Several officials have been declared unsuitable to run for political office by the Nigerian anti-fraud police. The officials include thirteen former state governors, five former ministers, three serving MPs, and two serving senators.
One of the prominent suspects, Orji Kalu, a Nigerian 2011 presidential aspirant, has been arraigned on 107 counts of fraud.
The Economic and Financial Crimes Commission (EFCC) revealed that many of the corrupt politicians are deliberately halting their cases in court so that they will not be tried before the elections next year.
According to reports, the commission has urged political parties not to allow any of the corrupt candidates in next year’s elections.
The intelligence unit of the EFCC has compiled names and records of the various accounts, quantum of money and the financial transactions of the corrupt politicians based on available facts .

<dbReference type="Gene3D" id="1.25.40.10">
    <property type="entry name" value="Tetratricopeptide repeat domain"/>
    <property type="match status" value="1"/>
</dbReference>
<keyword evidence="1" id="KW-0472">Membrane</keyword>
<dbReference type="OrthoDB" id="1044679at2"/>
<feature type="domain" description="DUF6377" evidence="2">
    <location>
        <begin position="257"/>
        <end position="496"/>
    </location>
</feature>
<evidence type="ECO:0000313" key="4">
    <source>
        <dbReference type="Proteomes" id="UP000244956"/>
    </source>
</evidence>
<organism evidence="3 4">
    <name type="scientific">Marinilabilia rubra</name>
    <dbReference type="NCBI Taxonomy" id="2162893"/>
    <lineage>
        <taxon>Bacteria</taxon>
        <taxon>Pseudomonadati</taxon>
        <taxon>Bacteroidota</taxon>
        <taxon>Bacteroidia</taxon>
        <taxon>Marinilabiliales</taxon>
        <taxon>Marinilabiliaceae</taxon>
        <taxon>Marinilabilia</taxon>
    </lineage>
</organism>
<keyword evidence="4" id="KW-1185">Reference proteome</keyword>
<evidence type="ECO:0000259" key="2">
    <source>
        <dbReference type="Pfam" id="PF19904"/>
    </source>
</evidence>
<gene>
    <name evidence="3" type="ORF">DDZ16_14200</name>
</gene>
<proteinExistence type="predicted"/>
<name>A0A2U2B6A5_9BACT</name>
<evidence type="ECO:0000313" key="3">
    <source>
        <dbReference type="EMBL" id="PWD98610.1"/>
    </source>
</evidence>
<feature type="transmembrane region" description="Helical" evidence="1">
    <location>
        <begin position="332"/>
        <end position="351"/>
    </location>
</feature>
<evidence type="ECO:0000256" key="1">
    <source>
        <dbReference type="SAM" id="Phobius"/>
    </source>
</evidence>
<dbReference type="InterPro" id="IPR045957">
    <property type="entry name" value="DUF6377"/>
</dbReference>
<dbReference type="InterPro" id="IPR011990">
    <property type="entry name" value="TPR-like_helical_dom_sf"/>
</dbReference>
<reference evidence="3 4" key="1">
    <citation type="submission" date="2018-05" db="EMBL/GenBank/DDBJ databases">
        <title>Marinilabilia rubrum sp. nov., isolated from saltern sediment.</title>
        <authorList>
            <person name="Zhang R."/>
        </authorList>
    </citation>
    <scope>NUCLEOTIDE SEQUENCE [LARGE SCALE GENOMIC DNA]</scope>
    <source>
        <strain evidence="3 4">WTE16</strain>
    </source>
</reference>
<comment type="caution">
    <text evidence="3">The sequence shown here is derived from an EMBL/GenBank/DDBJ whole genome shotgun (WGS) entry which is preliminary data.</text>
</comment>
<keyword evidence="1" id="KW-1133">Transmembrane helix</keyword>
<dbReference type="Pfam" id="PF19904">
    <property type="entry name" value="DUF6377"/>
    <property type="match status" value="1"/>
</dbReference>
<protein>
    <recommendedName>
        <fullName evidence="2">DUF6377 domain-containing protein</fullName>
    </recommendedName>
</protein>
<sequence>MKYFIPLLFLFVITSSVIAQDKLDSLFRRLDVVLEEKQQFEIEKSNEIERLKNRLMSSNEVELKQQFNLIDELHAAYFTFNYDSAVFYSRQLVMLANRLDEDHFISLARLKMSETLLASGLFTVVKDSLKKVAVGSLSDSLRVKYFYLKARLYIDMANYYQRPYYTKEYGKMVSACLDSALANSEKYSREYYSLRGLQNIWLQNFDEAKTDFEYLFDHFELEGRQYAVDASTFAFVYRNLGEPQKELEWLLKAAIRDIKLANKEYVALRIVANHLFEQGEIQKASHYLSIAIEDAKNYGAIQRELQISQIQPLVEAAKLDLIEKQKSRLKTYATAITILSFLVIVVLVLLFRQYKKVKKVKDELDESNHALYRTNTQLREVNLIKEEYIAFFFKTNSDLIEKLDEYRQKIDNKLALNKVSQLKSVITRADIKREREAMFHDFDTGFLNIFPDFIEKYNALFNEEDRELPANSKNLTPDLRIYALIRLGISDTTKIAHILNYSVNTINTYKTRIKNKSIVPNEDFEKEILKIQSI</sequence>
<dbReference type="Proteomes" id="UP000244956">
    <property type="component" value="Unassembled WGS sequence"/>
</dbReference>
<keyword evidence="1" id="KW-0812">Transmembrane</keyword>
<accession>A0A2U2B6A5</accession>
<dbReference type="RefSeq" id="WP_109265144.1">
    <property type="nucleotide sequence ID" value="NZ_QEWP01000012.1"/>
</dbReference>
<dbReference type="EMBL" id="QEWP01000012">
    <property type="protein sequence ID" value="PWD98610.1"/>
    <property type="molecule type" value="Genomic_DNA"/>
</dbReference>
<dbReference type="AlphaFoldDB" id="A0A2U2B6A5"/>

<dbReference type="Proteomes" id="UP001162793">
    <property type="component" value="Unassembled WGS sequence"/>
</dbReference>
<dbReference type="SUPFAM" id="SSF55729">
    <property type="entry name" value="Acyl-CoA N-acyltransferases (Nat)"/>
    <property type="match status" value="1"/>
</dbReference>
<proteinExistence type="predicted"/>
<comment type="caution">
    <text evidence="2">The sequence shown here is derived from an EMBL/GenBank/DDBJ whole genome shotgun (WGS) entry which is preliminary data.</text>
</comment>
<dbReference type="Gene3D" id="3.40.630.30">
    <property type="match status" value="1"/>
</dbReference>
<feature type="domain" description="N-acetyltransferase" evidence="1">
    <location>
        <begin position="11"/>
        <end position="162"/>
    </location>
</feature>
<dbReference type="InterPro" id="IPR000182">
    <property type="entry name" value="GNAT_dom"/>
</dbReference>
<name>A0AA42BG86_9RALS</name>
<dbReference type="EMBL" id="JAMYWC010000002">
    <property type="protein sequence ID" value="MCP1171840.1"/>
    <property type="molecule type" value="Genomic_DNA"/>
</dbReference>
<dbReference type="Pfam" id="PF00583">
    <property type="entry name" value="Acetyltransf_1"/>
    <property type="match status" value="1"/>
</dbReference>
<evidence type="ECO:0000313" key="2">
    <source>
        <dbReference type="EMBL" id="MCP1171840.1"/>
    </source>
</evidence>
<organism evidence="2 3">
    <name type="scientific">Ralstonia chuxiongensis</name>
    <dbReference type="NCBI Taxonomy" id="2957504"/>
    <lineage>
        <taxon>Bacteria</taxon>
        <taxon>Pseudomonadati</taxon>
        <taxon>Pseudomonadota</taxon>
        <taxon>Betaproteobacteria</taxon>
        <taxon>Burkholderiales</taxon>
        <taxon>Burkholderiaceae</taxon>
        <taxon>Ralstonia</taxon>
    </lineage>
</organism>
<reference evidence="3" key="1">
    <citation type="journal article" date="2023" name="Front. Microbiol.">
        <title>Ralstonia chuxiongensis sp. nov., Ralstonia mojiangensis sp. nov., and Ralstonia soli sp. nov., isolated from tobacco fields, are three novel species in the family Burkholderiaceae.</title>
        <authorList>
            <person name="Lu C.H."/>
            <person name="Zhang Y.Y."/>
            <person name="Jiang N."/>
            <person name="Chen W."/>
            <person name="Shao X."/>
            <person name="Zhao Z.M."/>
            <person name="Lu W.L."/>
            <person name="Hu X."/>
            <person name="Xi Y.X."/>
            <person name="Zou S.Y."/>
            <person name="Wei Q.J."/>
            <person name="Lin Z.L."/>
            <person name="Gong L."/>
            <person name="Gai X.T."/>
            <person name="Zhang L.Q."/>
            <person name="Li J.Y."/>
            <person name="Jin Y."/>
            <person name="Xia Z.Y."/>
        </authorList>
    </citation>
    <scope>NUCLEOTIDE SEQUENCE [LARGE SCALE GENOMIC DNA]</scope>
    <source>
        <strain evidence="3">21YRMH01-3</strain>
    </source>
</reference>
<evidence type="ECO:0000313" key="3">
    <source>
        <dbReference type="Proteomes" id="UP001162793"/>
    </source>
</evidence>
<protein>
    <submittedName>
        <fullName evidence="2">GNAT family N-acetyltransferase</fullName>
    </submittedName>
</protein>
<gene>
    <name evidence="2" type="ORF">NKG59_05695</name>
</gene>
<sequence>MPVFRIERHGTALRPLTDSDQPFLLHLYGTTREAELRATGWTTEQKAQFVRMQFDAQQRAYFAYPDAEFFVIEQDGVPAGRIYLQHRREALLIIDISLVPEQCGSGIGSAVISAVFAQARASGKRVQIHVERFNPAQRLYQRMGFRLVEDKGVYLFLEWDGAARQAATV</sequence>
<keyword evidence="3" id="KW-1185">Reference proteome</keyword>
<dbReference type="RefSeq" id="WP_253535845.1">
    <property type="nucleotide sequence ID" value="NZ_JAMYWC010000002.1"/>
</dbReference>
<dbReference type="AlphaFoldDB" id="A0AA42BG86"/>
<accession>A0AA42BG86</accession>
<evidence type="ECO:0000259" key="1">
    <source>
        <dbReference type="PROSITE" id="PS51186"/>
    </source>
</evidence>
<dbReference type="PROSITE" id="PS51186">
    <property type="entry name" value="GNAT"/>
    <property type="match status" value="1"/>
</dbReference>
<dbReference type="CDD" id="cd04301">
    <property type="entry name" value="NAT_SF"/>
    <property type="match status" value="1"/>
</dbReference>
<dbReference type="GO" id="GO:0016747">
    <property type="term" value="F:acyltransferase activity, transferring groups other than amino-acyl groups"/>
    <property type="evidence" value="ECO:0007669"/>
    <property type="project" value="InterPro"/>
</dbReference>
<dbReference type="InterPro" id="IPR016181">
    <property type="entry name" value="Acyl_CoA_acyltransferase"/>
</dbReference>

“The commission is appealing to political parties to select only credible candidates and not those on the list,” a statement by the EFCC read.
EFCC warned the aforementioned corrupt politicians that it is poised to tumble down on such candidates even at their swearing-in ceremonies
Whilst fraud charges are no barrier to standing in elections in Nigeria,
politicians make up at least 40 people on the EFCC list. And activists demand that those facing prosecution should not be endorsed as candidates.
Nigeria’s corruption record has been most evident in politics and government, over the years.
For decades the government has accrued huge oil revenues, yet the country suffers from a lack of basic infrastructure, and tens of millions live in poverty, in a backdrop of politicians and their business associates who have amassed personal fortunes.
The fight against corruption in Nigeria continues as the Economic and Financial Crimes Commission embark on a campaign that promises to be successful without the partnership of government and other stakeholders.